Photos that make you think.

In BAOR in 1977 I had to attend an air crash , a phantom came down in Dolverden, it ploughed into a row of houses, the only casualty was the pilot, a young pilot of 29, engaged to the be married, out of RAF Bruggan, the devastation was considerable, debris was scattered over an area of many hundreds of yards. On its decent it took out some HT power lines. Having spent 3 days on site, providing power and light, watching the clean up process, and generally making myself useful, I have no illusions at to the destruction that a small plane can do, in comparison to a large cargo or passenger plane, so OUCH, doesn't quite cut it.
It is a regrettable part of the life that we have that many of us here have had to deal with sudden and unsightly death.

Many posters here have had to (and still do) attend such scenes, from Lockerbie to Falklands, NI incidents to motorway RTC's, train incidents to hospital wards and people passing away in their own homes. All are personal tragedies.

Comments that may be considered inappropriate still bounce across the site. It is a way of coping and dealing. We have all had that clenched teeth, this is really going to hurt moment and I have explained why I made that comment. I stand by it because for me it sums up every emotion in those few remaining seconds of life. One of the definitions of the word is: an extremely common term usually uttered by one experiencing physical or emotional pain, suffering or dismay.

I could have used a word beginning with F that has many many usages and would have sufficed however I chose a word that to me meant that teeth clenching, can't look away, sucking air through the teeth moment.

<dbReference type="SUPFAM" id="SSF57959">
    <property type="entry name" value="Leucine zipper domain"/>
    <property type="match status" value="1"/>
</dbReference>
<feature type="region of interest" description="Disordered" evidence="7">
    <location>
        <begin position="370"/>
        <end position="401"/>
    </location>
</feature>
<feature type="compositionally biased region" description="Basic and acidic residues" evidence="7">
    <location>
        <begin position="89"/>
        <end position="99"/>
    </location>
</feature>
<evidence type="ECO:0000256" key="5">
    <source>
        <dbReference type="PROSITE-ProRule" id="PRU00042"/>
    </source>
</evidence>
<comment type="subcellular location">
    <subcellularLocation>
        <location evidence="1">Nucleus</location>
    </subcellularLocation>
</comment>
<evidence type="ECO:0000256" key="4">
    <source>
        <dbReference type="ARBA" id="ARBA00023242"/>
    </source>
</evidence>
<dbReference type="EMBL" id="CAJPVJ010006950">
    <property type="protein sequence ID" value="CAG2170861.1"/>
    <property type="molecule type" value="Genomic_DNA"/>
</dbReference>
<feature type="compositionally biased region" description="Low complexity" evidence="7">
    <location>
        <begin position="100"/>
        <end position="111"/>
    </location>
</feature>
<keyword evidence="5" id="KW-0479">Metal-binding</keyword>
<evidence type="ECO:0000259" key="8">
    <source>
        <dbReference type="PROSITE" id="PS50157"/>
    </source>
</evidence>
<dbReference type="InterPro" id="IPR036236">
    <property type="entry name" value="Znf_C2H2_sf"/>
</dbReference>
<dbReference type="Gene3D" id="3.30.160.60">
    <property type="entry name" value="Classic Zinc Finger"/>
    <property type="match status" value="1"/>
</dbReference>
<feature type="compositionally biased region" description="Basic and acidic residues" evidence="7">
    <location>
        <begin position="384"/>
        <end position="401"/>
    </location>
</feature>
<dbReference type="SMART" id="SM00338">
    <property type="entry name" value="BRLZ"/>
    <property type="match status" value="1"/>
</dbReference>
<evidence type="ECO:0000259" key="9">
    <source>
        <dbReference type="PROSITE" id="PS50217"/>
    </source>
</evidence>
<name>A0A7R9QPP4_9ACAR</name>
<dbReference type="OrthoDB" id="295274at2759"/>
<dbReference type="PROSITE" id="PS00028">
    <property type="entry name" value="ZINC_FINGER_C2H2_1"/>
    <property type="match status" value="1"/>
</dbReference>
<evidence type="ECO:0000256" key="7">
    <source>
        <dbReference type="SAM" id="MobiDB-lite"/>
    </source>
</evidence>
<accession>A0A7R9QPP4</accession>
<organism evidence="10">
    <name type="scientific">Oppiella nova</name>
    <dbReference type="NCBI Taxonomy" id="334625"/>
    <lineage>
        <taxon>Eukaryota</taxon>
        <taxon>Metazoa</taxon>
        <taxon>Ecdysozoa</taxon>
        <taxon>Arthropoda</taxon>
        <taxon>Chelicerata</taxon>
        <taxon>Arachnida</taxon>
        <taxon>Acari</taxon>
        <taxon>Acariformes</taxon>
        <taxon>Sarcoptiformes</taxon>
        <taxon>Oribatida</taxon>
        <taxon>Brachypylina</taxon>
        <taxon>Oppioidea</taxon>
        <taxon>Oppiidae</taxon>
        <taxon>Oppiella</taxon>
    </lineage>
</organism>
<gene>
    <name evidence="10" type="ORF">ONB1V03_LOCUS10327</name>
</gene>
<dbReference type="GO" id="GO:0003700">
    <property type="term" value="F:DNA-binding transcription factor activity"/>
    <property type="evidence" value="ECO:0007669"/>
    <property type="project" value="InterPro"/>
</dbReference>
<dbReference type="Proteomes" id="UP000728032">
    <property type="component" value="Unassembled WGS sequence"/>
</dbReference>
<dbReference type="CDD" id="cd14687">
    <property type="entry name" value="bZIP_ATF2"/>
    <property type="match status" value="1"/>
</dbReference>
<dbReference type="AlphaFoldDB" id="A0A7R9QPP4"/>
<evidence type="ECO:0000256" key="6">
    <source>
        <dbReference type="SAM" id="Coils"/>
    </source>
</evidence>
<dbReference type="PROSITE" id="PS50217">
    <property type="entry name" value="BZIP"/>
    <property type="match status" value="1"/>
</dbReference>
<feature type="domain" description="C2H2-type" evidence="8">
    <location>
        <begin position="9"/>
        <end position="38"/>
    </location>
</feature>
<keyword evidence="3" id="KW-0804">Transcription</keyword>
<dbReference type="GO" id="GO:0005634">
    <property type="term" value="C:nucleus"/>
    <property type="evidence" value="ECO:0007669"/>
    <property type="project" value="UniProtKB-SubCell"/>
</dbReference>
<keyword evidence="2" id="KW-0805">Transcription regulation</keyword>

I am sorry if my one word comment hit a personal nerve with you and you considered it trivialising a tragedy. It was not.
 
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I can only copy @Ian525 previous quote, as OUCH!
I gave a like because I wasn't sure what else. I hope my recent post explains where I was coming from and that it was not trivialising.

Back to thread and more thinking....by the way - my avatar is George, 3 year old Jack Russell, and he is always making me think because I haven't got a clue what is going on in that twisted mind and he always seems to be one step ahead of me!
 
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29 Apr 13, National Airlines cargo Boeing 747 experiences load-shift (due to internal load not being properly secured, hence affecting centre of gravity). The rest, as they say, is history.

The really sad thing about this is that the poor f***ers flying the thing must've known the end was coming from about 15 seconds out.

Oof!
 
In BAOR in 1977 I had to attend an air crash , a phantom came down in Dolverden, it ploughed into a row of houses, the only casualty was the pilot, a young pilot of 29, engaged to the be married, out of RAF Bruggan, the devastation was considerable, debris was scattered over an area of many hundreds of yards. On its decent it took out some HT power lines. Having spent 3 days on site, providing power and light, watching the clean up process, and generally making myself useful, I have no illusions at to the destruction that a small plane can do, in comparison to a large cargo or passenger plane, so OUCH, doesn't quite cut it.
Have a tissue and stop being a total belmer.
 


29 Apr 13, National Airlines cargo Boeing 747 experiences load-shift (due to internal load not being properly secured, hence affecting centre of gravity). The rest, as they say, is history.

The really sad thing about this is that the poor f***ers flying the thing must've known the end was coming from about 15 seconds out.

The plane was transporting 5 MRAPs, 2 12 ton M-ATVs and 3 18 ton Cougars, from Camp Bastion to Dubai with a fuel stop in Bagram. The accident investigation revealed that the aircraft could have recovered from a shift of all 5 MRAPS but the rear most M-ATV ruptured the aft pressure bulkhead damaging at least 2 hydraulic lines and the horizontal stabilizer jackscrew causing a stall that was unrecoverable. (NTSB AAR-15-01)
 
It is a regrettable part of the life that we have that many of us here have had to deal with sudden and unsightly death.

Many posters here have had to (and still do) attend such scenes, from Lockerbie to Falklands, NI incidents to motorway RTC's, train incidents to hospital wards and people passing away in their own homes. All are personal tragedies.